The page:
Last Kiss of Summer
Last Kiss of Summer is the first book in Ms. Adair’s new Destiny Bay series, set in Washington State. This one focuses on the local, very famous pie shop and its new owner, Kennedy Sinclair. Trying to carve out a new life for herself after her previous one imploded, Kennedy attempts to change the minds and hearts of a town stuck in their ways, and finds love along the way.
When we meet Kennedy, she’s on her way to meet her fiancé at a ballroom dancing studio in the greater Atlanta area. They’ve been in a bit of a rut, but she’s excited about an upcoming trip to Argentina and has high hopes that the trip will provide the boost of energy their relationship sorely needs.
Little does Kennedy know that the fiancé also feels they needed a boost. His solution, however, was to find that boost in the form of their dance instructor. When Kennedy overhears them doing a horizontal tango, the focus of her life becomes getting out of Atlanta. Thankfully, there’s a solution a hand. Through family connections, she purchases a pie shop in Destiny Bay, WA in an attempt to turn a passionate hobby into both a career and a fresh start.
When she gets to Destiny Bay, she sets to work winning over the locals with her interpretation of their beloved apple-based desserts. You see, the particular pie shop she took over is an institution in this town and their star pie is an apple one called the Humdinger. It has won prizes in competitions for years, and the town seems hesitant to embrace anything other than it.
The problem is twofold: one, the shop is haemorrhaging money by having such a narrow product base, and two, there are only so many apples to go around.
The apple issue is exacerbated by the local cider maker, Luke, who is the son of one of the bakery’s former owners. Right at the same time that Kennedy needs a variety of apple in order to get her business off the ground, he needs the same to get his new craft hard cider launched and distributed.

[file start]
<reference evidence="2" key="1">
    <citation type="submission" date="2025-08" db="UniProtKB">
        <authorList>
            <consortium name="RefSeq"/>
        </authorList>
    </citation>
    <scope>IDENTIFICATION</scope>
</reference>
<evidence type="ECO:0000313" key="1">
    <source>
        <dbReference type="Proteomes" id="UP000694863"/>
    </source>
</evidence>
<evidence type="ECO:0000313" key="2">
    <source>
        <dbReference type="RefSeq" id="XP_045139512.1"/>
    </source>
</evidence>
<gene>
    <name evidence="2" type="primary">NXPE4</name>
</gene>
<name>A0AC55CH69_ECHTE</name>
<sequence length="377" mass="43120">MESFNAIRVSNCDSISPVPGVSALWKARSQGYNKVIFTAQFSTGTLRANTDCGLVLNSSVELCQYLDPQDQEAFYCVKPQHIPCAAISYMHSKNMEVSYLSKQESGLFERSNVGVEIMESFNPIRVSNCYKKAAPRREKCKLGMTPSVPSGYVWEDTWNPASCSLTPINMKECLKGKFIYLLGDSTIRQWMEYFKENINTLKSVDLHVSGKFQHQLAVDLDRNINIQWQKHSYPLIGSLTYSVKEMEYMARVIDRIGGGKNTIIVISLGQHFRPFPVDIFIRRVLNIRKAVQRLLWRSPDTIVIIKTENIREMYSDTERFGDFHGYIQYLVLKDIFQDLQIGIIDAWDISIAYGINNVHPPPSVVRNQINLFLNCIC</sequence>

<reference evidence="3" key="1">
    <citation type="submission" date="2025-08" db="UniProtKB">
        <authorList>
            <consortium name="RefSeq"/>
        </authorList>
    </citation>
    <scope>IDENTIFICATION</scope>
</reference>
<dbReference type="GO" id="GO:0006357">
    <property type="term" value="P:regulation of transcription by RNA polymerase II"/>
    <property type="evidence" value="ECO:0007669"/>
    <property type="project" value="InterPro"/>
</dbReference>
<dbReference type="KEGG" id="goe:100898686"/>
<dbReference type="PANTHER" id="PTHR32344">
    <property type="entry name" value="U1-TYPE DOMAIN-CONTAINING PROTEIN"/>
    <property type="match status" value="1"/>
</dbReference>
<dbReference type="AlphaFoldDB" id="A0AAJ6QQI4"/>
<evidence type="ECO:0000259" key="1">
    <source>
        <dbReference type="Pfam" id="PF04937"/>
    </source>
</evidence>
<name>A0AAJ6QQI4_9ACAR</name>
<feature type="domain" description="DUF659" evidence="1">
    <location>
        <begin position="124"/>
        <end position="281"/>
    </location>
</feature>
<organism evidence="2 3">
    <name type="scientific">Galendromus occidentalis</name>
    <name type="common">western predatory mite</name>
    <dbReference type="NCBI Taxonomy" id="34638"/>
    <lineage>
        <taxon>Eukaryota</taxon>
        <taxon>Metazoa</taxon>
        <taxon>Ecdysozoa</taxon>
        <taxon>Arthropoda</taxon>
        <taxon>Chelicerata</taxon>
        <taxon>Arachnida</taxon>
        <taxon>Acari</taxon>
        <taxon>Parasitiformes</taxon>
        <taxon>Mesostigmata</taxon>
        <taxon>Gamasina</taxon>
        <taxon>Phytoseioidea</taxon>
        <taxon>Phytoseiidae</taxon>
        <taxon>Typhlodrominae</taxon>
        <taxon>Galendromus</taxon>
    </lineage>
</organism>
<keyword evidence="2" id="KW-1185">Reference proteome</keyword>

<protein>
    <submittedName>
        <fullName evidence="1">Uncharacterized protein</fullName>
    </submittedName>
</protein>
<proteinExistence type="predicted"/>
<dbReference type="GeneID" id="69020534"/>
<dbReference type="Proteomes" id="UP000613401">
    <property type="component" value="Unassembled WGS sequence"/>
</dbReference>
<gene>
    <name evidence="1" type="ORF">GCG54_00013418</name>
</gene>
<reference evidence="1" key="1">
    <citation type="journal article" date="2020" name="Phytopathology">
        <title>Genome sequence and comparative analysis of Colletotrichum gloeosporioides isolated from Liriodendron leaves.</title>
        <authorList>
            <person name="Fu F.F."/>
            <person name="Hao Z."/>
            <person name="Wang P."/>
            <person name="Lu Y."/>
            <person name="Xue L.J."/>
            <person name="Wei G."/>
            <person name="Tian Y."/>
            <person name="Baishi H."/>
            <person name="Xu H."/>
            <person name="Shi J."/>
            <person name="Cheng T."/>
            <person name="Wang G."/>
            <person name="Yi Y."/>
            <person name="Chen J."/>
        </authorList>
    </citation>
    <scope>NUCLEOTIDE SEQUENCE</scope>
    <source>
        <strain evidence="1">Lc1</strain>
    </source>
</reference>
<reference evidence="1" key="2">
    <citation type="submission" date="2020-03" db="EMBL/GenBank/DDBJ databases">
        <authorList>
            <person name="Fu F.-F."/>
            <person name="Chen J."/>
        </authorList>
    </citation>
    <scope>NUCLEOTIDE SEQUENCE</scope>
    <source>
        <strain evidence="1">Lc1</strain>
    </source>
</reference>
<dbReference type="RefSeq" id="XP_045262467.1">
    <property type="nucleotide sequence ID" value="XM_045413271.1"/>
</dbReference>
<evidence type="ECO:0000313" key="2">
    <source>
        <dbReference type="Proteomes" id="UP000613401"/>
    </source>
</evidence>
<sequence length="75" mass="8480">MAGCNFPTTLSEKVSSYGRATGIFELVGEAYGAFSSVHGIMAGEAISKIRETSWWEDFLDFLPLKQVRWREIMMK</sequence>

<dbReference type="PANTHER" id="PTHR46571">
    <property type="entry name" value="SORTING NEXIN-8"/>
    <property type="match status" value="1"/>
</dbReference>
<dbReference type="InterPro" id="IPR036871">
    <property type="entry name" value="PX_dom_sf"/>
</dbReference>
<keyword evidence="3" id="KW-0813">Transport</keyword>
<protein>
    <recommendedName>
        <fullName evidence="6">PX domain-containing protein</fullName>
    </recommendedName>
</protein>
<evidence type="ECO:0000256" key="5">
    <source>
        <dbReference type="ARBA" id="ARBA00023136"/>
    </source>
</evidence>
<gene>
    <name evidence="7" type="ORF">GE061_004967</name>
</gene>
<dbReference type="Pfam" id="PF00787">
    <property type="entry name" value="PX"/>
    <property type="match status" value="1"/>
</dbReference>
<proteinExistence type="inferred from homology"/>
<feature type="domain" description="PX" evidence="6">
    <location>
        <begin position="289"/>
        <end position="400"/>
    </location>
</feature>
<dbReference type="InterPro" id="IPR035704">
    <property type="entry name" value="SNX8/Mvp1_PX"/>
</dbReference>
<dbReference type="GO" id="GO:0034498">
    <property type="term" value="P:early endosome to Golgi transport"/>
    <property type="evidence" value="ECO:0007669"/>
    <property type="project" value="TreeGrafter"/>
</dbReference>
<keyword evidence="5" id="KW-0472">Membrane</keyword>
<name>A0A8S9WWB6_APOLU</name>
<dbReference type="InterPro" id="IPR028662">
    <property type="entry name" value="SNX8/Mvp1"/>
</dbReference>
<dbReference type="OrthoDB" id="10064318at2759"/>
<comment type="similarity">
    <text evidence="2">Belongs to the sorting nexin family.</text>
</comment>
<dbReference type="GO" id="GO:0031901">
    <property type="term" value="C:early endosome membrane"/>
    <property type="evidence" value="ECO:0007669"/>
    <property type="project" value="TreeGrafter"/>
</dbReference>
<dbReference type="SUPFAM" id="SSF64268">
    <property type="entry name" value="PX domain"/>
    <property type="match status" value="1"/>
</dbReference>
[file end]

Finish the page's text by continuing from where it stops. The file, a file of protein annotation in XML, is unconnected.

The two clash heads over business strategy and apple allotment, but eventually their chemistry cannot be denied. It’s a slow process with lots of stops and starts, and this is a simmering enemies-to-lovers tale if I ever saw one.
Because of the pain of her previous relationship, and the fact that this story takes place immediately following her dance studio discovery, Kennedy is not exactly in a warm and trusting place when it comes to men. This is completely understandable, but it certainly affects her ability to connect to Luke and my ability to connect to them as a couple. Mix in the fact that both of them are keeping major secrets from each other regarding business decisions and apple allotment and I feel like I spent most of the book muttering “would you just open your mouths and communicate?!”
Discord caused by lack of communication is one of my least favorite types of conflict. While in reality I’m aware of the bravery and vulnerability it takes to be honest with someone about feelings or to trust someone quickly, in fiction, I prefer people to talk. I get frustrated when I know everything each character is doing and thinking, but the other characters are completely in the dark, and I can see the fights and frustrations coming a mile down the pike. Thus, while the book is well plotted and the dialogue witty, I struggled to fully connect with either the hero or heroine.
One thing I did love about the book was learning about apples. I’m a process nerd – I love to read about how the sausage is made, so to speak – and so I was so delighted that Ms. Adair went into such detail about how different apples taste, which ones work better in which dishes, and so forth. I learned so much and will certainly be a more discerning shopper in the future!
Overall, I would recommend Last Kiss of Summer to any enemies-to-lovers trope fans, especially those who like the conflict less explosive and more subtle. The conclusions are all satisfying and the world is developed enough that I can see myself happily coming back to Destiny Bay for a visit.